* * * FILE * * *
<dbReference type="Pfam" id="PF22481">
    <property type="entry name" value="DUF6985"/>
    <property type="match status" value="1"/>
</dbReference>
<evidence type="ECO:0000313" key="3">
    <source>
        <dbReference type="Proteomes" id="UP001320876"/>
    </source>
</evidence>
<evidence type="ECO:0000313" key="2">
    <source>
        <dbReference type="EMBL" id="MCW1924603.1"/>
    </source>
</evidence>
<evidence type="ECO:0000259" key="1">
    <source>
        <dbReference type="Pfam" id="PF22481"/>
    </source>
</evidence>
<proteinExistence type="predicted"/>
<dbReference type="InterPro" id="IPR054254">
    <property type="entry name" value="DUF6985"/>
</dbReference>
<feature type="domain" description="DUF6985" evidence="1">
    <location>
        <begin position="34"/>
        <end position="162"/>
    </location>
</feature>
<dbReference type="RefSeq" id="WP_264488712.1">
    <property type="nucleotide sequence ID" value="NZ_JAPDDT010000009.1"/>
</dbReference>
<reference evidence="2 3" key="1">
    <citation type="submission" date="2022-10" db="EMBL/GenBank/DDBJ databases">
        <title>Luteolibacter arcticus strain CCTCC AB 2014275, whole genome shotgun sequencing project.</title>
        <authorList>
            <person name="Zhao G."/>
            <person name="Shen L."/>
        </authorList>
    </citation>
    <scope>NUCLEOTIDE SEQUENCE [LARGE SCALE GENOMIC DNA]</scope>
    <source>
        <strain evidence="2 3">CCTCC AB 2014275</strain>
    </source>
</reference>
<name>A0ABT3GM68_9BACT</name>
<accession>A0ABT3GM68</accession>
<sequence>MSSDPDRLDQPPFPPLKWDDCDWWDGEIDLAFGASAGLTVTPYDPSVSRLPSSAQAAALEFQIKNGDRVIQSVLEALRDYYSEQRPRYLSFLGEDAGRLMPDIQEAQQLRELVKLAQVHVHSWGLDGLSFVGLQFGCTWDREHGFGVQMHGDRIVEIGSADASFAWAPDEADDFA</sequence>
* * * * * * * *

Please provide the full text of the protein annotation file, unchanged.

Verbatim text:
<dbReference type="Pfam" id="PF22481">
    <property type="entry name" value="DUF6985"/>
    <property type="match status" value="1"/>
</dbReference>
<evidence type="ECO:0000313" key="3">
    <source>
        <dbReference type="Proteomes" id="UP001320876"/>
    </source>
</evidence>
<evidence type="ECO:0000313" key="2">
    <source>
        <dbReference type="EMBL" id="MCW1924603.1"/>
    </source>
</evidence>
<evidence type="ECO:0000259" key="1">
    <source>
        <dbReference type="Pfam" id="PF22481"/>
    </source>
</evidence>
<proteinExistence type="predicted"/>
<dbReference type="InterPro" id="IPR054254">
    <property type="entry name" value="DUF6985"/>
</dbReference>
<feature type="domain" description="DUF6985" evidence="1">
    <location>
        <begin position="34"/>
        <end position="162"/>
    </location>
</feature>
<dbReference type="RefSeq" id="WP_264488712.1">
    <property type="nucleotide sequence ID" value="NZ_JAPDDT010000009.1"/>
</dbReference>
<reference evidence="2 3" key="1">
    <citation type="submission" date="2022-10" db="EMBL/GenBank/DDBJ databases">
        <title>Luteolibacter arcticus strain CCTCC AB 2014275, whole genome shotgun sequencing project.</title>
        <authorList>
            <person name="Zhao G."/>
            <person name="Shen L."/>
        </authorList>
    </citation>
    <scope>NUCLEOTIDE SEQUENCE [LARGE SCALE GENOMIC DNA]</scope>
    <source>
        <strain evidence="2 3">CCTCC AB 2014275</strain>
    </source>
</reference>
<name>A0ABT3GM68_9BACT</name>
<accession>A0ABT3GM68</accession>
<sequence>MSSDPDRLDQPPFPPLKWDDCDWWDGEIDLAFGASAGLTVTPYDPSVSRLPSSAQAAALEFQIKNGDRVIQSVLEALRDYYSEQRPRYLSFLGEDAGRLMPDIQEAQQLRELVKLAQVHVHSWGLDGLSFVGLQFGCTWDREHGFGVQMHGDRIVEIGSADASFAWAPDEADDFA</sequence>